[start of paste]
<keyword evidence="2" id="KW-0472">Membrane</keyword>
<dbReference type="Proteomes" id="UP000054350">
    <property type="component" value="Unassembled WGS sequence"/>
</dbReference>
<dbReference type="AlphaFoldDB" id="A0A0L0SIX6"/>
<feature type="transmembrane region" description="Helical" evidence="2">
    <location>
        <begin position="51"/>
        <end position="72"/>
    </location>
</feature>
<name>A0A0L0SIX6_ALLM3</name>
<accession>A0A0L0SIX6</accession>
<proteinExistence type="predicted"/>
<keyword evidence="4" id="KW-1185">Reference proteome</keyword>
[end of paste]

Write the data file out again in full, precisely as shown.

<keyword evidence="2" id="KW-0472">Membrane</keyword>
<dbReference type="Proteomes" id="UP000054350">
    <property type="component" value="Unassembled WGS sequence"/>
</dbReference>
<dbReference type="AlphaFoldDB" id="A0A0L0SIX6"/>
<feature type="transmembrane region" description="Helical" evidence="2">
    <location>
        <begin position="51"/>
        <end position="72"/>
    </location>
</feature>
<name>A0A0L0SIX6_ALLM3</name>
<accession>A0A0L0SIX6</accession>
<proteinExistence type="predicted"/>
<keyword evidence="4" id="KW-1185">Reference proteome</keyword>